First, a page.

I used Manitoba Milling Co. finely milled flax seed, which is almost like the consistency of flour. If using coarse ground flax, more liquid may be needed. 

Keywords: waffles, breakfast, sweet potato, grain free, gluten free

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Disclosure: This recipe was submitted to for a recipe contest and eligible to win prizes. I was not compensated for my time.  

Chef Julie Harrington, RD - Culinary Nutrition Consultant of julieharringtonrd.com

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Sweet Potato Flax Waffles via Chef Julie Harrington, RD @ChefJulie_RD Make these Sweet Potato Flax Waffles for a delicious weekend breakfast, and freeze for later to enjoy during a busy week.  #sweetpotato #waffles #breakfast #brunch #flax #flaxseed #freezerfriendly

What’s the Difference Between Flaxseed, Flaxseed Meal, and Flaxseed Oil?

 

A little sprinkle here and a little sprinkle there. Incorporating ground flaxseed into your daily diet has a ton of health benefits. There is flaxseed, ground flaxseed, and flaxseed oil – which one should you choose?
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First, let’s get the facts on flax. Why should you be incorporating flax into your diet? Why is flax healthy for you?
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F is for Fiber. It’s amazing how much fiber a little flaxseed contains. Just two tablespoons of flaxseed meal delivers 4 grams of fiber, as much fiber as 1 1/2 cups of cooked oatmeal! Studies suggest that when flaxseed meal is added to the diet, harmful LDL cholesterol drops, while the good HDL cholesterol stays put. Regularity improves, also.
L is for Lignans. Here’s where the flaxseed story gets major points. Flaxseed contains high levels of natural antioxidants called lignans. Many plant foods have some lignans, but flaxseed has at least 7 times more than any other. To get the lignans that are in just two tablespoons of flaxseed meal, you’d need to eat about 30 cups of fresh broccoli.
A is for Alpha-linolenic Acid. Modern siets—even healthy ones—are routinely deficient in omega-3s. Flaxseed is a mega-source for the plant version of omega-3 called alpha-linolenic acid. The oil in the flaxseed is about 50% alpha-linolenic acid. Canola and walnut oils, the next highest sources, have about 10%. But most foods have far less. One serving of flaxseed meal contains 1800 milligrams of omega-3.
X is for eXcellent choice. Should you consider adding flaxseed meal to your diet? Absolutely!!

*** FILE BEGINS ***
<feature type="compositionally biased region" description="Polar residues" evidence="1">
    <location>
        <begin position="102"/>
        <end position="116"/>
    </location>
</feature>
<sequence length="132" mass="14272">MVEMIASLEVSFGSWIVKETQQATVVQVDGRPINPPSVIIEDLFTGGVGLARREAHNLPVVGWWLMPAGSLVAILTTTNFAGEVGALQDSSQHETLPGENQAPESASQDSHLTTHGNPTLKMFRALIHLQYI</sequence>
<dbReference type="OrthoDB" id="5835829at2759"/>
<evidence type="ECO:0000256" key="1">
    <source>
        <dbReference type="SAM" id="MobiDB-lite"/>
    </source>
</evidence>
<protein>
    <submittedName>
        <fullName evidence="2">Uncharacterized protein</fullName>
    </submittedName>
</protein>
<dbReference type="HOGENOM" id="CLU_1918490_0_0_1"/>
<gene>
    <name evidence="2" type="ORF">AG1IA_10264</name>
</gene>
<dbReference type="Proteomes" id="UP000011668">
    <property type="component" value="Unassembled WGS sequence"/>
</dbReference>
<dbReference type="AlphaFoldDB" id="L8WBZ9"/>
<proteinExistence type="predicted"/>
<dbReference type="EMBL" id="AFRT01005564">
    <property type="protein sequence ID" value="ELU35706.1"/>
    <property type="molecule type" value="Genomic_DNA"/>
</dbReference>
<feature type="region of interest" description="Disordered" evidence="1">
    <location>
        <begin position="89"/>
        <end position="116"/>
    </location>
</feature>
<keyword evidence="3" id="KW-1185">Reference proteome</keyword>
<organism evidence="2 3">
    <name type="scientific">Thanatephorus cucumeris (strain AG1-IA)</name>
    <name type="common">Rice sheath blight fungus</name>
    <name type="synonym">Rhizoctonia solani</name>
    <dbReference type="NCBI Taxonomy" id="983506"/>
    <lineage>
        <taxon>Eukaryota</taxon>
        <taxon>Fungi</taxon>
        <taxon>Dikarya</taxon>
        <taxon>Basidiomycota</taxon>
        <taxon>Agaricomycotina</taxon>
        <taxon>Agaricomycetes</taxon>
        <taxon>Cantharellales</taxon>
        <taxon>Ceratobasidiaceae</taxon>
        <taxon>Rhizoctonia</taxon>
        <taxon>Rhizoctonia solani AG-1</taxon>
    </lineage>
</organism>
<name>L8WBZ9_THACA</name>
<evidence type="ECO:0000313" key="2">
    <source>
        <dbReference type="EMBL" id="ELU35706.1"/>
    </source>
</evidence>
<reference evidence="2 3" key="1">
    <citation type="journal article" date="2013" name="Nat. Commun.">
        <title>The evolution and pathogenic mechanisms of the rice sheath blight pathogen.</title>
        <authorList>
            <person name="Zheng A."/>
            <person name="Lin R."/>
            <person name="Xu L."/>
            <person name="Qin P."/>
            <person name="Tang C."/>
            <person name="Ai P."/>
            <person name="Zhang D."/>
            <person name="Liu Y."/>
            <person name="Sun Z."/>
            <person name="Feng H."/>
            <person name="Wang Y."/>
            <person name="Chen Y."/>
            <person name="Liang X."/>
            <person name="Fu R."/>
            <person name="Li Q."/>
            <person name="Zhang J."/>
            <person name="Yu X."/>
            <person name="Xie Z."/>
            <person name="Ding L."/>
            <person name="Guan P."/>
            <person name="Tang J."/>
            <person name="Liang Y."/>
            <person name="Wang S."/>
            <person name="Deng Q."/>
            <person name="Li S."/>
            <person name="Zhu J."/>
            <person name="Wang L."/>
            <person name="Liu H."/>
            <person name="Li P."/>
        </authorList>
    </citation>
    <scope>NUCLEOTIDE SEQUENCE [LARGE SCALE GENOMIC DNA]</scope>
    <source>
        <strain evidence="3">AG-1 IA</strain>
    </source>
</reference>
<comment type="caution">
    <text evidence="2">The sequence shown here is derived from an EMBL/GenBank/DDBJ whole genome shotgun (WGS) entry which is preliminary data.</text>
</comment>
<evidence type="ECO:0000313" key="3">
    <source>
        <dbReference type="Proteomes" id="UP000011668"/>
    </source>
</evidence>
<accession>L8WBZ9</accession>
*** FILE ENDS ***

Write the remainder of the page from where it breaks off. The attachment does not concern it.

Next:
(source: Bob’s Red Mill)

oatmeal-flax-pizza1(Fruit Pizza with Oatmeal Flax Crust via the Lean Green Bean)

The first face-off: Whole Flaxseed vs. Ground Flaxseed
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It’s recommended to use ground flaxseed because the whole flaxseed will just pass right through the body undigested skimping you of all the nutritional benefits of the flaxseed. Consuming ground flaxseed digests in the body and absorbs the omega-3s as well as lignans (explained above).

If you already have whole flaxseeds, simply grind them up in a coffee grinder or a strong food processor to make ground flaxseed. You can also garnish baked goods with the whole flaxseeds.

Sprinkle ground flaxseed on cereal, oatmeal, yogurt, and even salads. It has a slight nutty flavor. You can even use it as part of a breadcrumb for chicken, fish, etc.

muffins-13(Oatmeal Flax Blueberry Muffins via Pinch of Yum)

The second face-off: Flaxseed vs. Flaxseed Oil
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Flaxseed oil is a concentrated source of omega-3 fatty acids (specifically alpha-linolenic acid – ALA), which makes it true that flaxseed oil contains more ALA than flaxseeds, due to it being in a concentrated form.
Flaxseeds are in its natural form and contain a plethora of other nutrients that flaxseed oil miss out on due to the fact that flaxseed oil is just the oil extracted from the seeds.
The flaxseed is rich in dietary fiber; minerals such as manganese, copper, and magnesium; and vitamins such as folate, and vitamin B6.

Dietitian Tip: Do not replace one for the other.  Incorporate both into your healthy diet.

In good health,